NEW YEAR'S EVE & A BUSH FIRE ALERT
Trip Start Oct 05, 2009
325Trip End Oct 31, 2013
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On New Years Eve we went in search of a spot to watch the full moon rise above the ocean and the sun set on the other side; we decided that the block would be as good as any place, and we set off with a cooler and some beers to watch the sun set and the moon rise.
As the time neared 8.34pm the clouds rolled in and lightening streaked the sky with the sound of thunder in the distance. The wind roared in and spits of rain bathed us as we raced back to the truck. We did witness the colours of the sun setting but didn't catch the moon until some hours later when the clouds had moved out to sea.
The weather puts on another great show!
We laughed that this was Sheila’s first NY away from the South Bank event in 15 years and that we would never have guessed this time last year that we would be in this remote spot surrounded by forest, the D’Entrecasteaux Channel and peace and quiet! From a crowd of 100,000 noisy revelers that needed constant monitoring to just the 2 of us with no responsibilities except to take advantage of this glorious natural event. Happy New Year and bring on 2010.
January 1 marks 3 months since we vacated our house in Kenmore and there is no looking back.
THE DOVER BUSH FIRE
A bush fire in the ranges behind the house was first noticed by Sheila on New Year’s Day and gradually the clouds of smoke thickened and by Monday night we could see a flicker of flames. Apparently the lightning from N Y Eve had caused the out break.
We became nervous and so onto the internet to check out the Tasmanian Fire Service website with information about current fire conditions. “The Dover fire is burning in inaccessible forest and fire fighters are on standby.” The Alert Level was “Advice” and we read through the information about what to do if the Alert Level was raised to a more serious level!!!!!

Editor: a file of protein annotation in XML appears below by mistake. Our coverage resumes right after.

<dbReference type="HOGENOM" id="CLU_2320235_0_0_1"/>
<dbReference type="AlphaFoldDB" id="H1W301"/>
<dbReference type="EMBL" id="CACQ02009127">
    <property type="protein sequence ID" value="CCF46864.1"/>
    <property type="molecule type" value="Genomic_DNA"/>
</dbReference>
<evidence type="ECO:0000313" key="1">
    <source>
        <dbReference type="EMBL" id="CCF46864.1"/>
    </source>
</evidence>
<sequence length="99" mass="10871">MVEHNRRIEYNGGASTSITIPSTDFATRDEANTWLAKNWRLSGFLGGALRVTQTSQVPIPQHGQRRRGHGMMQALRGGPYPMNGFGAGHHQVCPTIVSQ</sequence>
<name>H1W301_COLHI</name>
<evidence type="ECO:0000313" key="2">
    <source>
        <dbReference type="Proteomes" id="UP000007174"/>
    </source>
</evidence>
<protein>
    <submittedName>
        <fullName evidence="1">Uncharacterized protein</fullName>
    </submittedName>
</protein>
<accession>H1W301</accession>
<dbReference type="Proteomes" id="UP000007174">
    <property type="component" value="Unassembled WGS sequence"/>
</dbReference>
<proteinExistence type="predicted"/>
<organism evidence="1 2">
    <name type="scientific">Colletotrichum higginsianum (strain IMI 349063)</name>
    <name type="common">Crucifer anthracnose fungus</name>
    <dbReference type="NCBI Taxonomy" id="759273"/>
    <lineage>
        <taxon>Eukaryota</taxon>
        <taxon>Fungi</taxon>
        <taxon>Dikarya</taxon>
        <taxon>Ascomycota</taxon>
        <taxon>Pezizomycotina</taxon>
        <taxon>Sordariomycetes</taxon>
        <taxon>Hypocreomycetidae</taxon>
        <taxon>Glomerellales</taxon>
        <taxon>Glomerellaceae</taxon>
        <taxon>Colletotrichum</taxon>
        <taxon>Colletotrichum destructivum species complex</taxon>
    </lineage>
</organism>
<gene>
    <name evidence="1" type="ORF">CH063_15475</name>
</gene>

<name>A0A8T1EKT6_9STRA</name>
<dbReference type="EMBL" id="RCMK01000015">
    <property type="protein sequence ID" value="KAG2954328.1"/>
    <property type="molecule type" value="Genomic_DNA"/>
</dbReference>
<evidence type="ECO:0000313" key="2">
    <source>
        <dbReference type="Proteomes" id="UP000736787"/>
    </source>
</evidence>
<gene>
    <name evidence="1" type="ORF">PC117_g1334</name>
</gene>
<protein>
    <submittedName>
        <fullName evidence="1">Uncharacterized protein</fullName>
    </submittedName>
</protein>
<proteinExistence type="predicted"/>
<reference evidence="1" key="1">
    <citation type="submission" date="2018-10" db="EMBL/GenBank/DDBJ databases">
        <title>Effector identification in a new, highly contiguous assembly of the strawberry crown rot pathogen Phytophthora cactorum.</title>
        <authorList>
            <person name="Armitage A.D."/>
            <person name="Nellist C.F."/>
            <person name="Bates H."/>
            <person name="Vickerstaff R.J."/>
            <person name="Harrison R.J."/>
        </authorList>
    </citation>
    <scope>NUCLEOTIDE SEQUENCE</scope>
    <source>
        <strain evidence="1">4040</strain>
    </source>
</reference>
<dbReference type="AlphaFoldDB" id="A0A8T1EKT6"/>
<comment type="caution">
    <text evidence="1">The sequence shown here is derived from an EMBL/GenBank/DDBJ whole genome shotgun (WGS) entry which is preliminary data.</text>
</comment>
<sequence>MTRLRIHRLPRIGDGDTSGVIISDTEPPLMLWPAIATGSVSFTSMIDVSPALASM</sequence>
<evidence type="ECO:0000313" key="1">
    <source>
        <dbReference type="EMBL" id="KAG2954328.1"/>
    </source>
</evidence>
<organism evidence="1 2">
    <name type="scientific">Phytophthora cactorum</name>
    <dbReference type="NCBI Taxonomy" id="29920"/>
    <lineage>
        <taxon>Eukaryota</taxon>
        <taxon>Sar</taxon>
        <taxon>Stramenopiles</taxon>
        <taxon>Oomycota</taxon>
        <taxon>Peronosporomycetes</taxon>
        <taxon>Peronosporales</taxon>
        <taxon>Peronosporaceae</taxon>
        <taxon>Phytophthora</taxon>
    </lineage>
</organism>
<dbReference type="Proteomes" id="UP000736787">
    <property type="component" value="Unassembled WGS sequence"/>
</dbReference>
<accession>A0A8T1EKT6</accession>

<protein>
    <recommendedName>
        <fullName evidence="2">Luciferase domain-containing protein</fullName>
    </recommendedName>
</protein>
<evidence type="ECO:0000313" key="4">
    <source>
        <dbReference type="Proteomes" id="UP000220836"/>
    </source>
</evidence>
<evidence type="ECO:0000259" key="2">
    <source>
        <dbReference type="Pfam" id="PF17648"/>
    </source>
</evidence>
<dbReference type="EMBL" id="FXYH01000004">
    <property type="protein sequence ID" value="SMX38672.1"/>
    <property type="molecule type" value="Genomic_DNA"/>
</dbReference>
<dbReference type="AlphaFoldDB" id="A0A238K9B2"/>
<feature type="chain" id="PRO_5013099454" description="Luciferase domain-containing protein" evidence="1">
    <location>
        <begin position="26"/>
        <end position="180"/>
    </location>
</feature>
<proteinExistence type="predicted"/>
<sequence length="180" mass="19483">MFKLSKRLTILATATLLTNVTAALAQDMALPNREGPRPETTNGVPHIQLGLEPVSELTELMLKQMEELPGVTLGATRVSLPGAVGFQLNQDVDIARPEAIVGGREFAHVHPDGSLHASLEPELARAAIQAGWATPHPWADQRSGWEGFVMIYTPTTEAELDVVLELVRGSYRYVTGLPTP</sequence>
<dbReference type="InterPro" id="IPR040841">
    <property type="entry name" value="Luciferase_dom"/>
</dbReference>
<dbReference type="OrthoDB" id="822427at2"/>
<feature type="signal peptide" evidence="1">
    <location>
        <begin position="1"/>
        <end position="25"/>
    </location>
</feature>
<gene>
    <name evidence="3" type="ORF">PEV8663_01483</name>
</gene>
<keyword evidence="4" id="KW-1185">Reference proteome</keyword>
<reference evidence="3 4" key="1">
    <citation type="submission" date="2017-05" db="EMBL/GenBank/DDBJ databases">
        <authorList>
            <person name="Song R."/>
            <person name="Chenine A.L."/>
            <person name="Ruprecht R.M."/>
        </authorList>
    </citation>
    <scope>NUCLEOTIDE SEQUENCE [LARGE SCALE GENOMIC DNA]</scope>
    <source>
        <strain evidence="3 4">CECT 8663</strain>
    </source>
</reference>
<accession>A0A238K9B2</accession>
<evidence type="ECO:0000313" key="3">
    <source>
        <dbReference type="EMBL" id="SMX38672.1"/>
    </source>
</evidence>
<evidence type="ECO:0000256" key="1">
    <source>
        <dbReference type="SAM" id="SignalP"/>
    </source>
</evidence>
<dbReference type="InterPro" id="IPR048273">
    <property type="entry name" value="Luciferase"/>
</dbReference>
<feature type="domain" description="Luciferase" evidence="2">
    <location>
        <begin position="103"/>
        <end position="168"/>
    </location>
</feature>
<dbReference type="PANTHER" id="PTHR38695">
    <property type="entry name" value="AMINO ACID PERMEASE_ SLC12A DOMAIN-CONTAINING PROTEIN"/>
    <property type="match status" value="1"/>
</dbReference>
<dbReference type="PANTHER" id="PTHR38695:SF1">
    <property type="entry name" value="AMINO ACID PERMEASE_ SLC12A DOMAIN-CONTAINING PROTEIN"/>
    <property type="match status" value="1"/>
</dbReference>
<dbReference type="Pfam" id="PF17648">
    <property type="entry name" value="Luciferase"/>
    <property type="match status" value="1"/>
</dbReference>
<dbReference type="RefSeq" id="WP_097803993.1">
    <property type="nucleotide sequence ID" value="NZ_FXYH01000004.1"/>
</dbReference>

We decided that we would hear sirens if things worsened as the fire station is just 3 doors down the road, so we turned in and rested ok except for the dogs barking very loudly at about 1am but the fire in the ranges looked no more serious so back to sleep!
On the following evening the level of alert for our area had been raised to “Watch and Act” and we watched the flames creep across the ridge behind us. We decided to pack the van and make preparations for departure if necessary as per the Tasmanian Fire Service website advice; fire crews were door knocking houses in the nearby Glenbervie Road. Luckily there was no breeze but because the fire was so close it was hard to be complacent.
We checked with Mick and Ulla in London for any instructions in case of evacuation. By 1am we decided to retire and we were happy to hear a brief but heavy shower make contact with the roof an hour or so later. By morning the advice was that back burning had been conducted and that the fire was now “contained” and “being controlled”. At various stages after the wind picked up quite strongly, the fire looked like it was gaining energy again.
The danger passed but left Dover smoky and pale.
Green and cool, Southern Tasmania was the last place we would have anticipated encountering a bush fire threat. Sadly a more rampant fire is still burning up north and threatening property and forests.